Here are the ten countries with the highest cancer rates in this analysis [Note: These countries have high life expectancies, and thus, many older residents.]:

  1. Australia — cancer diagnosis rate = 468.0 new cases per 100,000 people; life expectancy at birth =¬†82.5 years.
  2. New Zealand— cancer diagnosis rate =¬†438.1 new cases per 100,000 people; life expectancy at birth =¬†81.6 years.
  3. Ireland— cancer diagnosis rate =¬†373.7 new cases per 100,000 people;
    life expectancy at birth = 81.6 years.
  4. Hungary — cancer diagnosis rate =¬†368.1 new cases per 100,000 people; life expectancy at birth = 75.6 years.
  5. United States — cancer diagnosis rate =¬†352.2 new cases per 100,000 people; life expectancy at birth =¬†78.7 years.
  6. ¬†Belgium — cancer diagnosis rate =¬†345.8 new cases per 100,000 people; life expectancy at birth =¬†81.0 years.
  7. France— cancer diagnosis rate =¬†344.1 new cases per 100,000 people; life expectancy at birth =¬†82.3 years.
  8. Denmark — cancer diagnosis rate =¬†340.4 new cases per 100,000 people; life expectancy at birth =¬†80.7 years.
  9. Norway — cancer diagnosis rate =¬†337.8 new cases per 100,000 people; life expectancy at birth =¬†82.5 years.
  10. Netherlands — cancer diagnosis rate =¬†334.1 new cases per 100,000 people; life expectancy at birth = 81.5 years.

Click the image of Croatia to see the other 15 countries on 24/7 Wall St.’s list.

Where Cancer Rates Are Highest

 

Interesting Cancer Facts

Let’s look at lesser-known cancer facts.

There’s still a lot that we do not know about cancer. Today, we look at several “surprising” cancer facts. As 24/7 Wall St. notes:

“No place is immune to cancer. And nearly everyone is familiar with the disease in one form or another. We have learned much about cancer. Yet there is much more still to learn.”

“To identify the most surprising facts about cancer, 24/7 Wall St. reviewed recent reports released by the American Cancer Society, National Cancer Institute, Cancer Atlas, and World Health Organization. We opted for generally less well-known facts.”

These are among the 20 facts cited:

  • “What many may not know is that there are more than 100 different kinds of cancer, many of which the typical American has never heard of. The name of each type of cancer typically includes the organ or tissues where the cancer developed. In some cases, the cancer is named for the type of cell that forms it.”
  • “Age is the largest risk factor for cancer. According to the NCI Surveillance, Epidemiology, and End Results program, the median age of cancer diagnosis is 66 years. The American Cancer Society reports that 87% of cancer cases in the United States are diagnosed in people 50 years and over.”
  • “According to the NCI, about 38.4% of men and women in the U.S. will be diagnosed with cancer at some point in their life. The most commonly diagnosed cancers so far in 2018 have been breast, lung and bronchus, prostate, colon and rectum, and melanoma of the skin cancers.”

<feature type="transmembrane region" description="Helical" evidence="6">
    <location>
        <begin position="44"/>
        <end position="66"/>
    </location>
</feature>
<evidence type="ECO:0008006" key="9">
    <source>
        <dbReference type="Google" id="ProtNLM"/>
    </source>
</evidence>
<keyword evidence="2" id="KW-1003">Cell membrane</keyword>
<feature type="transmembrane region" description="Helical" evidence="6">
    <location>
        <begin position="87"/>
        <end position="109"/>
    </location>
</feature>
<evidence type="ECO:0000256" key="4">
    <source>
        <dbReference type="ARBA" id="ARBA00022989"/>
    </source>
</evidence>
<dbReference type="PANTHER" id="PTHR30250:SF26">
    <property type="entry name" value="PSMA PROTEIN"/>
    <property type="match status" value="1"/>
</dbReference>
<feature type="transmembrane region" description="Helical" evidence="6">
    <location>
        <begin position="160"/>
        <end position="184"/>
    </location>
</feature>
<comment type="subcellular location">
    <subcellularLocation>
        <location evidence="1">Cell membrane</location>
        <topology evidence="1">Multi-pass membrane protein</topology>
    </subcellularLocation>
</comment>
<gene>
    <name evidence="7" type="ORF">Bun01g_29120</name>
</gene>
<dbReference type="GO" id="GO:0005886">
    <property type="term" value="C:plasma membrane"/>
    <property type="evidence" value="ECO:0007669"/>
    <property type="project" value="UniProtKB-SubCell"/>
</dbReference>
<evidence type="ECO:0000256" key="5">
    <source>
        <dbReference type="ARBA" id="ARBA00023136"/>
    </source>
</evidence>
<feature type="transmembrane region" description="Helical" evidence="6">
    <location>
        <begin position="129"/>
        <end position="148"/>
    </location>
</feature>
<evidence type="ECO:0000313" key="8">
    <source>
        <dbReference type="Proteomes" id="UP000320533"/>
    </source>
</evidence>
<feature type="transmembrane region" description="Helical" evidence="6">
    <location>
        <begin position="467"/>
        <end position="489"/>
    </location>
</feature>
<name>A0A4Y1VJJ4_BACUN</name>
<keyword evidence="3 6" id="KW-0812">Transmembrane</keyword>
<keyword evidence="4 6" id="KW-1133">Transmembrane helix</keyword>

• “The World Health Organization estimates that 447,000 people will be diagnosed with cancer in 2018. Most of the new cancer cases will occur in Western countries, the country with the highest cancer rate is Australia. In Australia, an estimated 468 people out of every 100,000 people will get cancer. New Zealand has the second highest cancer rate at roughly 438 new cases annually per 100,000 people.”¬†
  • “Scientists believe cancer is not caused by just one single cause but by the interaction of many factors. Still, there are several factors known to significantly increase the risk of cancer. According to the ACS Cancer Atlas, between one-third and one-half of all cancer cases worldwide are preventable. Lifestyle factors such as smoking regularly, eating a high-fat diet, and working with toxic chemicals are top risk factors. Other factors include obesity, vaccine-preventable infections, and pollution.

Click the image to read more.

Interesting Cancer Facts
Source: Motortion / iStock

 

International Health Efficiency Scores

Click the image to learn more about the health-efficiency index and to see the latest index rankings. The United States is tied for 54th!

The United States annually spends more than $9,500 per person for health care. Nonetheless, the effectiveness of this spending lags far behind many other nations (that spend a lot less).

According to a recent Bloomberg report:

“Want medical care without quickly draining your fortune? Try Singapore or Hong Kong as your healthy havens.¬†The U.S. will cost you the most for treatment, both in absolute terms and relative to average incomes. Yet, the life expectancy of Americans — about 79 years — was exceeded by more than 25 countries and territories, according to an annual¬†Bloomberg analysis¬†in almost 200 economies.”¬†

“A health-efficiency index was then created to rank those with average lifespans of at least 70 years, GDP per-capita exceeding $5,000 and a minimum population of 5 million. And¬†Americans aren’t getting their medical money‚Äôs worth, according to each of the categories.”¬†

“The U.S. had the second-highest per-capita spending on health care at $9,536. Switzerland‚Äôs average based on gross domestic product was $9,818. But that $282 supplement helped deliver an extra 4.2 years of life — with the average Swiss lifespan of almost 83.”

Click the image to learn more about the health-efficiency index and to see the latest index rankings. The United States is tied for 54th!

International Health Efficiency Scores